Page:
What comes to mind when you hear the word ‘Beauty’? Do you immediately recall the appearance of a person you find irresistible? Or a scenic view of a place close to your heart?… Thomas Aquinas, prominent philosopher and Catholic Priest of the Middle Ages, defined beauty as ‘something which gives pleasure when seen’ – or as more accurate translation might suggest, ‘when contemplated’. He believed that beauty is both objective (can be formulated and recreated) and requires active intelligence to be appreciated. Much of what we think of as beautiful is likely the result of human design and creation – a painted master piece or an emotive musical composition, for example. But have you ever seen anything so stunningly, but seemingly unnecessarily, beautiful – that it’s made you question how and why such a thing exists at all? You’re not alone: Beauty in existence has been the inspiration behind philosophical thinking for centuries! Aquinas concluded that the only reasonable answer to nature’s naturally occurring beauty is an intelligent designer, or God, and that the only reason we are able to contemplate, recreate and find pleasure in it is because that God must be good and care about us. Did you know, with all of Science’s accumulated knowledge and understanding – still no-one can explain why leaves are green? We know the thing that makes leaves green is chlorophyll. We know that chlorophyll works by absorbing light to fuel the photosynthesis needed to grow and sustain plants. But we also know that of all the available colours on the natural spectrum, black is by far the most efficient at light absorption. Evolution teaches us...
Why is there an Easter Saturday?

Why is there an Easter Saturday?

Friday is pure terror. Sunday will be incredible redemption. But there’s a day in between. It’s the day after this, the day before that. Why is there an Easter Saturday? Would it have made a difference to salvation if Crucifixion was immediately followed by Resurrection? Ever wondered what the disciples did on Easter Saturday? Waking up after 2 sleepless days, the adrenaline worn off. They must have felt crushingly lost that whole day and through the long hours of Saturday night. There’s a different, kind of spiritual pain when terror has passed and numbness wears off enough to begin to think again…and we know what we will ask…’Why in God’s name did this happen?’ met with divine silence. We have all known Easter Saturdays. This year I have learnt from the example of Mary Magdalene in John’s Gospel (read it here https://www.biblegateway.com/passage/?search=John+19-20&version=NLT) . John tells us what Mary did once Friday had past, before Sunday arrives. She stayed with friends. The Gospels almost always mention Mary in a list of women friends, Joanna, Salome, the ‘other Mary’. That’s sound advice. Don’t sit alone in the dark if you don’t have to. Then, unlike any other disciple, she persistently tracks Jesus, even though she believes he is dead; staying to the end of the crucifixion, observing his body removed from the cross, watching the rushed burial. It is Mary who has the grit to stand and watch. And then, thirdly, she finds comfort in rituals, going out to buy the proper spices to anoint the body. Natural coping mechanisms that can help anyone in the depths of grief: friends, ritual, just standing still...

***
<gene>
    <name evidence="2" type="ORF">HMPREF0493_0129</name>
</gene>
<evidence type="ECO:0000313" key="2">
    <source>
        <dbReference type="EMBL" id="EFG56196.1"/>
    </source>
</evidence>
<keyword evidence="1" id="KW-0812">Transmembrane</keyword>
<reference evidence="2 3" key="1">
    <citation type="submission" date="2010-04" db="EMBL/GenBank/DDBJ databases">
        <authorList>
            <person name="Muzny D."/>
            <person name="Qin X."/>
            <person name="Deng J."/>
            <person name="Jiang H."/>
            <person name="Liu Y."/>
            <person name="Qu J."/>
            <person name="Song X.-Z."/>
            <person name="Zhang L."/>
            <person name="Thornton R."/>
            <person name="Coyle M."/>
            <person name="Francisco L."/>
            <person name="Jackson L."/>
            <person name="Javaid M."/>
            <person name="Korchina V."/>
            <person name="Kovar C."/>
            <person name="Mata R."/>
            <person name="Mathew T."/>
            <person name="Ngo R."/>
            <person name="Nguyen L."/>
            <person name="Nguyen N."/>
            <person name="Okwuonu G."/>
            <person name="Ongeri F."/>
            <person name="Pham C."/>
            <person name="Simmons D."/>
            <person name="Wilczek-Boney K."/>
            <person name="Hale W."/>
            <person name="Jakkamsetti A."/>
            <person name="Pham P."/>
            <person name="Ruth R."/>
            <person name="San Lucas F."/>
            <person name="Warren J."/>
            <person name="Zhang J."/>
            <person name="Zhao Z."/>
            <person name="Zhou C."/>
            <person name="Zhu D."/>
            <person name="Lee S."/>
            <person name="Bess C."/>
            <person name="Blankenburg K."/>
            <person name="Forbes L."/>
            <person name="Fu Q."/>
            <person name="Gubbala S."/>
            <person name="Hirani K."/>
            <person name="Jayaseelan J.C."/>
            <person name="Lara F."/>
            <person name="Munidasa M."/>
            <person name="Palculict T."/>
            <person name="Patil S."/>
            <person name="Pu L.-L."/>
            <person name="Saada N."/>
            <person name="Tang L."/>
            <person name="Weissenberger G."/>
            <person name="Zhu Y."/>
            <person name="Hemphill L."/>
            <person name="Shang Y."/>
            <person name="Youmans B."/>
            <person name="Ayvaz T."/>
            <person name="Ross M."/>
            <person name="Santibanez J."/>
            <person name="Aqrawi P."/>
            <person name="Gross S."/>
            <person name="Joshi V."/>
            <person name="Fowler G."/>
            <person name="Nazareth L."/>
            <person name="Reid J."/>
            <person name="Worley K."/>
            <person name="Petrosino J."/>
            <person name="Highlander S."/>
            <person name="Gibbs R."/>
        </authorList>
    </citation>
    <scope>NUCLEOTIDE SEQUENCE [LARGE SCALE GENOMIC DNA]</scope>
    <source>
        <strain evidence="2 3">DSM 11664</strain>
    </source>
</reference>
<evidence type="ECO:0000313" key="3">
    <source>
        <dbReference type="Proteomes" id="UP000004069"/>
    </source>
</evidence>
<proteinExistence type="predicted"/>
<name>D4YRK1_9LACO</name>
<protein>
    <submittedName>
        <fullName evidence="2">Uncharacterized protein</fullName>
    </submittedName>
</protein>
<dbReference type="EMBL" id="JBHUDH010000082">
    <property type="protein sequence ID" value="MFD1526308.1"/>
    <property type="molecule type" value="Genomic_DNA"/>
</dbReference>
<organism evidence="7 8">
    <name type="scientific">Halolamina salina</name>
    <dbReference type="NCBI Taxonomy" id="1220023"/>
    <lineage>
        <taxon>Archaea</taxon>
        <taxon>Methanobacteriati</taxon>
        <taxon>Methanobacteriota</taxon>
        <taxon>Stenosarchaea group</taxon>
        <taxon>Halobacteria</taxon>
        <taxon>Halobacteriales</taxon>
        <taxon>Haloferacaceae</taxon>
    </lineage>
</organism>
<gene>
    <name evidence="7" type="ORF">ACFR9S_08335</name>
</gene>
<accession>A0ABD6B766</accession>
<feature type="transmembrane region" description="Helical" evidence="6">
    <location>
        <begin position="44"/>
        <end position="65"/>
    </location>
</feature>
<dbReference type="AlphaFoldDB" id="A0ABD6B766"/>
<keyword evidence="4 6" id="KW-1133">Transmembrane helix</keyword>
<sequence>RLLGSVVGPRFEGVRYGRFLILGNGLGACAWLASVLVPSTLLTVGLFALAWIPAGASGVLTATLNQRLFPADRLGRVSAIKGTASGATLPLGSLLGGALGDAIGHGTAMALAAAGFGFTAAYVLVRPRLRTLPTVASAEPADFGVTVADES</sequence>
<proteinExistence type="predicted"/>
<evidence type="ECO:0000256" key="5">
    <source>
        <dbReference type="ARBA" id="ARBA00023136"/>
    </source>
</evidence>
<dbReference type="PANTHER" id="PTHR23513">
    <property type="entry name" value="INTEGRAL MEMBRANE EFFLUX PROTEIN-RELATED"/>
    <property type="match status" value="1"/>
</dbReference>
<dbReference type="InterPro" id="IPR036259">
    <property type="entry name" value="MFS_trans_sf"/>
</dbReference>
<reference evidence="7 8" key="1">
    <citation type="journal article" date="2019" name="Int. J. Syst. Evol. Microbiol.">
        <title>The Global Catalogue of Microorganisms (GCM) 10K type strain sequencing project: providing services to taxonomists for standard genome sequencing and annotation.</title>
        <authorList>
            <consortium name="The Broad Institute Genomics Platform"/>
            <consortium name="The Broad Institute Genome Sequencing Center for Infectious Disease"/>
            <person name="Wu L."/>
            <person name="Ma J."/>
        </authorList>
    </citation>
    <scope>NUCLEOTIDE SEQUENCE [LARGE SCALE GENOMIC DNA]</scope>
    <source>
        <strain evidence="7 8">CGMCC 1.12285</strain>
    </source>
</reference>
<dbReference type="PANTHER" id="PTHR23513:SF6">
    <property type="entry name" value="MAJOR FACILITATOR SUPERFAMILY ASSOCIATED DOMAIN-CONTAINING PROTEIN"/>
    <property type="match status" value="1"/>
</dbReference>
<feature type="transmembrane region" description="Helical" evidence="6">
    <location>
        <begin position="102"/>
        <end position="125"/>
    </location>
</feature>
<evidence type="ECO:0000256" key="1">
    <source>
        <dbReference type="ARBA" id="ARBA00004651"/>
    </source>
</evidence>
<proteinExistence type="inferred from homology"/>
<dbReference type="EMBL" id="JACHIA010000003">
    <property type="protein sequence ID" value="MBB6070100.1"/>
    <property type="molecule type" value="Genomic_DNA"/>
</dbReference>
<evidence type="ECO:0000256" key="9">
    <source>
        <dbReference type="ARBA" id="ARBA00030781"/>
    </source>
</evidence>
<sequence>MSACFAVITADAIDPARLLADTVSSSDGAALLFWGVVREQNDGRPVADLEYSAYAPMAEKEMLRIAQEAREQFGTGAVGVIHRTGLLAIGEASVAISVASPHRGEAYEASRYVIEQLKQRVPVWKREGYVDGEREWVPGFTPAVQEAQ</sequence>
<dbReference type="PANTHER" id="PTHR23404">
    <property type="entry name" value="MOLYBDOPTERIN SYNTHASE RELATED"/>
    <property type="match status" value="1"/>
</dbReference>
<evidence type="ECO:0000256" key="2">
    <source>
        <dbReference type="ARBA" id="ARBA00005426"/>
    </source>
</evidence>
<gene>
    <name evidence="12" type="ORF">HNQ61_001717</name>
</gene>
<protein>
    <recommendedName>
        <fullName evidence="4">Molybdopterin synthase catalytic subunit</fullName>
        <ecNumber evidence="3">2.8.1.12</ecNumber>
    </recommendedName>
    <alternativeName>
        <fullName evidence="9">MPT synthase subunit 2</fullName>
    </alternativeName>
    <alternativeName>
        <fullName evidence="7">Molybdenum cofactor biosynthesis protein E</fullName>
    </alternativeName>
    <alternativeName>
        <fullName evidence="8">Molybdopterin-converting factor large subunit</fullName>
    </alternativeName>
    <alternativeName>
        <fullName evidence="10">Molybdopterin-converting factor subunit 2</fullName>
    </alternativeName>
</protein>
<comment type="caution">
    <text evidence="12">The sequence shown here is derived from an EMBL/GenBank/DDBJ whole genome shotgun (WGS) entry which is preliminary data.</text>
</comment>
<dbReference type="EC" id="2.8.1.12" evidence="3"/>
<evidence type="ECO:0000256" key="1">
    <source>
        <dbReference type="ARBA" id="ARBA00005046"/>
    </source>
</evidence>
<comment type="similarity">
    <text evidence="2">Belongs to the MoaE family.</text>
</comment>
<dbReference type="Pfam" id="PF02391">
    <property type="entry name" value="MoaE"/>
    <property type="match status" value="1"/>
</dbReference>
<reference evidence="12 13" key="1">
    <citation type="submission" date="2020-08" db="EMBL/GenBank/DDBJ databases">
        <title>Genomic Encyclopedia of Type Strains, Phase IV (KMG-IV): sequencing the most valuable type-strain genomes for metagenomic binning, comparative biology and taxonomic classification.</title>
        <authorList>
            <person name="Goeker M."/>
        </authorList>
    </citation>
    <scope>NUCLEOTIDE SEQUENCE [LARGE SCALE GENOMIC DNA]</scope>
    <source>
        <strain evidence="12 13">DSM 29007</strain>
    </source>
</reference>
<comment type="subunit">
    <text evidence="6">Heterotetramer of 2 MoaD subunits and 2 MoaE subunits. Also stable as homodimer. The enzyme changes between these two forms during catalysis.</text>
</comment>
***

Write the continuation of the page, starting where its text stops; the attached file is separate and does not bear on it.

Rummaging for God in your day

Rummaging for God in your day

Have you ever tried rummaging through your day to find something that might have gone unnoticed or got lost among all the ‘stuff’…something like God? Try the Daily Examen prayer from St Ignatious. Dennis Hamm calls this practice “rummaging for God.” He likens it to “going through a drawer full of stuff, feeling around, looking for something that you are sure must be there.” That’s an accurate description of what it’s like to pray the Daily Examen. We look back on the previous day, rummaging through the “stuff,”and finding God in it. We just need an inkling that we will find God there to begin. So why not have a go? This is a simple version of the five-step Daily Examen . Ask God to be present with you and help you review your day.  Look back with gratitude. Name things you are grateful for. Ask yourself Where did I see God in my day? Where was I living in my best, true self? Did I miss opportunities? Did I get in the way of having a good day? Admit it honesty. Look forward. What gift do you need from God to have a day you can really live well tomorrow? (more patience/ better attention / kindness…)...